In business, the general rule is that the more business you can get the better. On the other hand, there is a rather popular saying that rules are made to be broken. In the case of the MSP (managed services provider) industry, there is evidence that having more customers may not always equate to higher profits. Many times, your clients may actually be costing you money! Here's why.

In the general tech space, there is a lot of “scope creep” that occurs in projects. In other words, projects that slowly grow in scope, yet no additional compensation is offered.

That scope creep is born of two different points of views.

  1. The customer feels that he/she is not getting what they contracted for and is trying to not feel ripped off. Unfortunately, there are other customers that are simply abusive and will try to squeeze extra services out of existing arrangements because they are unethical. Either way is bad for the MSP.
  1. The MSP (or any service provider for that matter) says yes to everything ‘extra’ that a customer wants for fear of not getting the next order or getting a bad reputation in the market place.

The above scenarios aren’t good for business and they can many times be attributed to errors that the service provider has made or has allowed to occur. Before we offer remedies to some of these situations it is imperative to have the MSP ask some questions about their business.

Do you truly understand your costs of doing business?

While it might seem counterintuitive to operate a business without knowing the costs associated, it is not uncommon. Business owners get caught up in the flow of working in their business rather than working on their business, and as a result they don’t think about the overall picture.

Some questions to ask about specific subjects include:

Customer Acquisition

  • Do you truly know how much it costs to onboard a client? Are you charging enough to make that money back over the period of the contract? Are your processes well defined so there is no room for any abuse of your services?
  • How much does it cost to bring the customer in the door? What and how are you paying for sales and marketing per customer?
  • Do you have an accurate customer lifetime value (CLV) calculated?

Ongoing Customer Support

  • Are customers paying for all of the hours of support they are getting?
  • Are you accurately measuring the actual time spent in support?
  • How much does your support cost? Are you paying more for your support efforts than your customer is in getting them?
  • Is your support cost structure scalable? Would it make better sense to outsource service desk activities to a third party?

Additionally, here are some good questions to ask when considering an outsourced service desk.

What’s Your Reputation in the Market?

People talk. If your company has the reputation of doing anything for a customer, that’s usually a good thing. But if you also have the reputation of not charging for that additional service, then you may ultimately be hurting yourself in the long run.

Are You Seeing the Upside?

If you are being so generous with your services are you seeing other project work? Are you getting strong referrals?

How To Avoid Clients Costing You

If you are already in the throes of dealing with customers taking advantage of you, you have some hard decisions to make as to how you change that behavior moving forward. If you are earlier in that cycle and have some control over the matter you can save yourself money and headaches.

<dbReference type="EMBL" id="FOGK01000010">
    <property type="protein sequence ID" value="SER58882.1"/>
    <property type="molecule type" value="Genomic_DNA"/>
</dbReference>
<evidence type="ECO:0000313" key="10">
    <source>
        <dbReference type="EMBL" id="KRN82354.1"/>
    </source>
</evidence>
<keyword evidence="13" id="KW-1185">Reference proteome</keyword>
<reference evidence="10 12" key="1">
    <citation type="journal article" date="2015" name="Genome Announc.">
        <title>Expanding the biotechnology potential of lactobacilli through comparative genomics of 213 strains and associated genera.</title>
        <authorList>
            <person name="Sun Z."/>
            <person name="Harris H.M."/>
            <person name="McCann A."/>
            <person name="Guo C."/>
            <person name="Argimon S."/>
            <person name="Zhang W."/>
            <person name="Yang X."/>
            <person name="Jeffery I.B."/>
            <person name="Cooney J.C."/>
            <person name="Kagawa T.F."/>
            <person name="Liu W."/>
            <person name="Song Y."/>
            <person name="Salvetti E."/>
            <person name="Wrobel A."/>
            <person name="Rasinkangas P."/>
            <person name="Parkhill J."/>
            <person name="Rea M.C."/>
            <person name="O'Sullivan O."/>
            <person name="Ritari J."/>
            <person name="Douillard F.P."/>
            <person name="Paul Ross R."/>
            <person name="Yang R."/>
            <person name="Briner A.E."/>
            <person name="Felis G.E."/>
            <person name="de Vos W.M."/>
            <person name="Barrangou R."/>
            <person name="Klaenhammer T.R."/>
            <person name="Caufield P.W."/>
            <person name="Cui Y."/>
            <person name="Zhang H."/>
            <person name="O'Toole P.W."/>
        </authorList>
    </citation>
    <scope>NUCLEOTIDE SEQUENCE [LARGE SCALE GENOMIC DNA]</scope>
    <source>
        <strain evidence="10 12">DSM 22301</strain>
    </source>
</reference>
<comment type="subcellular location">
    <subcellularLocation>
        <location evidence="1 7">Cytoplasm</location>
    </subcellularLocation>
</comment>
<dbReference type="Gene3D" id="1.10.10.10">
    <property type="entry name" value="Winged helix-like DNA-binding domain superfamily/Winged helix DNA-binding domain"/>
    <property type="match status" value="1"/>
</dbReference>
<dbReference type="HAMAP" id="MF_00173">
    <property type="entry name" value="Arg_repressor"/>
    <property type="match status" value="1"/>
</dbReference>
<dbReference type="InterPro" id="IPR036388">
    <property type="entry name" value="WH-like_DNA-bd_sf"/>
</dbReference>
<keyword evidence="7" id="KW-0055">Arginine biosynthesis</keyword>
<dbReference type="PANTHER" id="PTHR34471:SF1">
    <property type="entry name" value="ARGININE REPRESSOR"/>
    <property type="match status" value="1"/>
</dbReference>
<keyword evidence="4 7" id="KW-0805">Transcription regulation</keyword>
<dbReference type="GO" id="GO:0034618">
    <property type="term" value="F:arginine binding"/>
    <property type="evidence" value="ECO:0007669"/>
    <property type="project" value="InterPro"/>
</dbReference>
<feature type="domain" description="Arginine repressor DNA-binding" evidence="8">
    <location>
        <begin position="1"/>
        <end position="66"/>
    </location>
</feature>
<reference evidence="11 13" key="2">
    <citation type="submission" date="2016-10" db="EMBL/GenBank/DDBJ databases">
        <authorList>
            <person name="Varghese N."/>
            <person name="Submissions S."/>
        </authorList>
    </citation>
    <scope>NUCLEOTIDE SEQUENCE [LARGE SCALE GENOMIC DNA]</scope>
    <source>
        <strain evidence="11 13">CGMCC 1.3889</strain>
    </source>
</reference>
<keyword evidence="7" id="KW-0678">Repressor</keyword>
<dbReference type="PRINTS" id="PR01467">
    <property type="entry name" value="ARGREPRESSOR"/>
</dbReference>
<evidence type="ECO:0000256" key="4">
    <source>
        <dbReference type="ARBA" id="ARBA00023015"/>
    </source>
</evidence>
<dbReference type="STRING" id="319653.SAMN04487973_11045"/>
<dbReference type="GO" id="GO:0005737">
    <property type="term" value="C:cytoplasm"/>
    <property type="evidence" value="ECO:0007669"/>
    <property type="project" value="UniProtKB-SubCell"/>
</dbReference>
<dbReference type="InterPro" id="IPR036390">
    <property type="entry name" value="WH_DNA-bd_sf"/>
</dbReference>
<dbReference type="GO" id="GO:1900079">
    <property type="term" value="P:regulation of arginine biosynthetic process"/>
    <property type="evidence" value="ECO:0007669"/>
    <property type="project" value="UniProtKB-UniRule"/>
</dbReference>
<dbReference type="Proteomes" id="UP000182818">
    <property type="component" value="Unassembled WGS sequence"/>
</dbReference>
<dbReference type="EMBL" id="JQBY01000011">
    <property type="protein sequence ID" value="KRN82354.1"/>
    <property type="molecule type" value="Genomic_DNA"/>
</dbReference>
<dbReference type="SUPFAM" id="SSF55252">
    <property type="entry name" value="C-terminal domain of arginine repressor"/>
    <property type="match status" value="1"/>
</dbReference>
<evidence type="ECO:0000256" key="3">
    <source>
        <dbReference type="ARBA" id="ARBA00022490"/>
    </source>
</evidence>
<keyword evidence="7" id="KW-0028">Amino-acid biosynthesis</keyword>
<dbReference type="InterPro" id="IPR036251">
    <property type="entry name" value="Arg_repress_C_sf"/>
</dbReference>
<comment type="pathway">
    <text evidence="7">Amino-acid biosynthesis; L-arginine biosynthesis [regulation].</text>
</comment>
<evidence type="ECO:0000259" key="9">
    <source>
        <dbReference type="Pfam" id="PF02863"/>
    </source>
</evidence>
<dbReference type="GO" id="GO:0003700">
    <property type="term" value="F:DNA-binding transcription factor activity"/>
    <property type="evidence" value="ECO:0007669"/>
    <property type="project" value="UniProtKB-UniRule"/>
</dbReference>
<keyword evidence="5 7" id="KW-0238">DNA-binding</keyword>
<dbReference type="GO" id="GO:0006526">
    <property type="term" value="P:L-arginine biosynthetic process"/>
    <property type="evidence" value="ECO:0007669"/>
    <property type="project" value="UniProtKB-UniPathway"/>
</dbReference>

Either situation really requires the same actions:

  1. Make sure you have hard caps in your Master Services Agreement and SLA’s as to how much time can be allotted to services under the current contract. Make it clear that anything above and beyond the contracted level will be charged at the agreed upon rate.
  2. Understand your business completely. When you are sure of exactly how much time is being spent outside of an MSA, you can be confident in charging for the proper amount for your services.
  3. Measure everything; like average time of resolution for each tech, average customer satisfaction per tech (consider Net Promoter Score as a metric), lifetime value of your customer, acquisition costs etc. This will give you a strong idea of where your costs and your revenues are, and where you can make improvements.
  4. Be upfront with costly clients. Don’t be afraid to voice your needs to your clients. They are business people just like you and should understand your need to turn a profit. You don’t have to demand that they pay you more, but simply state the situation clearly and make sure they understand how they’re costing you. If they truly value your services, they won’t have a problem paying you what you need to be profitable.
  5. Fire them if you need to. If you approach your clients about them being costly and they aren’t accommodating, don’t be afraid to fire them as a client. Sure, no one wants to lose a client, but if they are flat-out costing you money, it’s ok to cut the cord. 

In the end, running a successful MSP requires you to be a businessperson. Bringing on new clients is crucial to growing your business. But it’s also important to look at your current clients and how they’re impacting your revenues. If your clients are costing you, don’t be afraid to talk to them about it and try to fix the issue. If all else fails, sometimes it is necessary to fire a client. 


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